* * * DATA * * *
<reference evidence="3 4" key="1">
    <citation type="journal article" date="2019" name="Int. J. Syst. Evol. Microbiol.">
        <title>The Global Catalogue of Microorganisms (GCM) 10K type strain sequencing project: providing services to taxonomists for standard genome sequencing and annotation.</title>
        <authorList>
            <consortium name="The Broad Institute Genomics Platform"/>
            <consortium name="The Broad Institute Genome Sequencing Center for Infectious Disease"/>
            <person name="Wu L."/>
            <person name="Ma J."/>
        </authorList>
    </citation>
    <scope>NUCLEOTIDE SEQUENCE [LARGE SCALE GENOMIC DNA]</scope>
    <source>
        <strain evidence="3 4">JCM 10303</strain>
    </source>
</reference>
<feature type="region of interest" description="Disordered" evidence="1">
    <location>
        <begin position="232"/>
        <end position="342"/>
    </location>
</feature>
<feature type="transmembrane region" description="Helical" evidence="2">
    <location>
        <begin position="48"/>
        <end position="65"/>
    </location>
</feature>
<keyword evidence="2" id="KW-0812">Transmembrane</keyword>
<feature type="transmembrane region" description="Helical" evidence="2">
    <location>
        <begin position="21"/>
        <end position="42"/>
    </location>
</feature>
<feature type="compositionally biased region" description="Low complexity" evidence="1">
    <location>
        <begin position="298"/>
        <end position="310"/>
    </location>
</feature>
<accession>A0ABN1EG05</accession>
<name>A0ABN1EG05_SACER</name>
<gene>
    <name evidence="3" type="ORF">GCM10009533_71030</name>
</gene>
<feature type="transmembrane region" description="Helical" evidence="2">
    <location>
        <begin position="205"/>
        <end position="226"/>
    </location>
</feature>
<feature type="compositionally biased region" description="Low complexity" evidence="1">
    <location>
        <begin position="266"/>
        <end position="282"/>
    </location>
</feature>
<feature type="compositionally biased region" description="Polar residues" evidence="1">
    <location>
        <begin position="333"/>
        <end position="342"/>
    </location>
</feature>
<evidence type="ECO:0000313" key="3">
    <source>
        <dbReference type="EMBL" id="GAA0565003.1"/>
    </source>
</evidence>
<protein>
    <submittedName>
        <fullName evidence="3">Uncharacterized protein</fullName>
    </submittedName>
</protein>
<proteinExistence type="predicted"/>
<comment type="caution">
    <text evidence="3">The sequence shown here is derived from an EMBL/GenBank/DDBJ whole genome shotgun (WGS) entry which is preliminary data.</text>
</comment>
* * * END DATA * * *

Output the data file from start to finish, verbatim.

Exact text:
<reference evidence="3 4" key="1">
    <citation type="journal article" date="2019" name="Int. J. Syst. Evol. Microbiol.">
        <title>The Global Catalogue of Microorganisms (GCM) 10K type strain sequencing project: providing services to taxonomists for standard genome sequencing and annotation.</title>
        <authorList>
            <consortium name="The Broad Institute Genomics Platform"/>
            <consortium name="The Broad Institute Genome Sequencing Center for Infectious Disease"/>
            <person name="Wu L."/>
            <person name="Ma J."/>
        </authorList>
    </citation>
    <scope>NUCLEOTIDE SEQUENCE [LARGE SCALE GENOMIC DNA]</scope>
    <source>
        <strain evidence="3 4">JCM 10303</strain>
    </source>
</reference>
<feature type="region of interest" description="Disordered" evidence="1">
    <location>
        <begin position="232"/>
        <end position="342"/>
    </location>
</feature>
<feature type="transmembrane region" description="Helical" evidence="2">
    <location>
        <begin position="48"/>
        <end position="65"/>
    </location>
</feature>
<keyword evidence="2" id="KW-0812">Transmembrane</keyword>
<feature type="transmembrane region" description="Helical" evidence="2">
    <location>
        <begin position="21"/>
        <end position="42"/>
    </location>
</feature>
<feature type="compositionally biased region" description="Low complexity" evidence="1">
    <location>
        <begin position="298"/>
        <end position="310"/>
    </location>
</feature>
<accession>A0ABN1EG05</accession>
<name>A0ABN1EG05_SACER</name>
<gene>
    <name evidence="3" type="ORF">GCM10009533_71030</name>
</gene>
<feature type="transmembrane region" description="Helical" evidence="2">
    <location>
        <begin position="205"/>
        <end position="226"/>
    </location>
</feature>
<feature type="compositionally biased region" description="Low complexity" evidence="1">
    <location>
        <begin position="266"/>
        <end position="282"/>
    </location>
</feature>
<feature type="compositionally biased region" description="Polar residues" evidence="1">
    <location>
        <begin position="333"/>
        <end position="342"/>
    </location>
</feature>
<evidence type="ECO:0000313" key="3">
    <source>
        <dbReference type="EMBL" id="GAA0565003.1"/>
    </source>
</evidence>
<protein>
    <submittedName>
        <fullName evidence="3">Uncharacterized protein</fullName>
    </submittedName>
</protein>
<proteinExistence type="predicted"/>
<comment type="caution">
    <text evidence="3">The sequence shown here is derived from an EMBL/GenBank/DDBJ whole genome shotgun (WGS) entry which is preliminary data.</text>
</comment>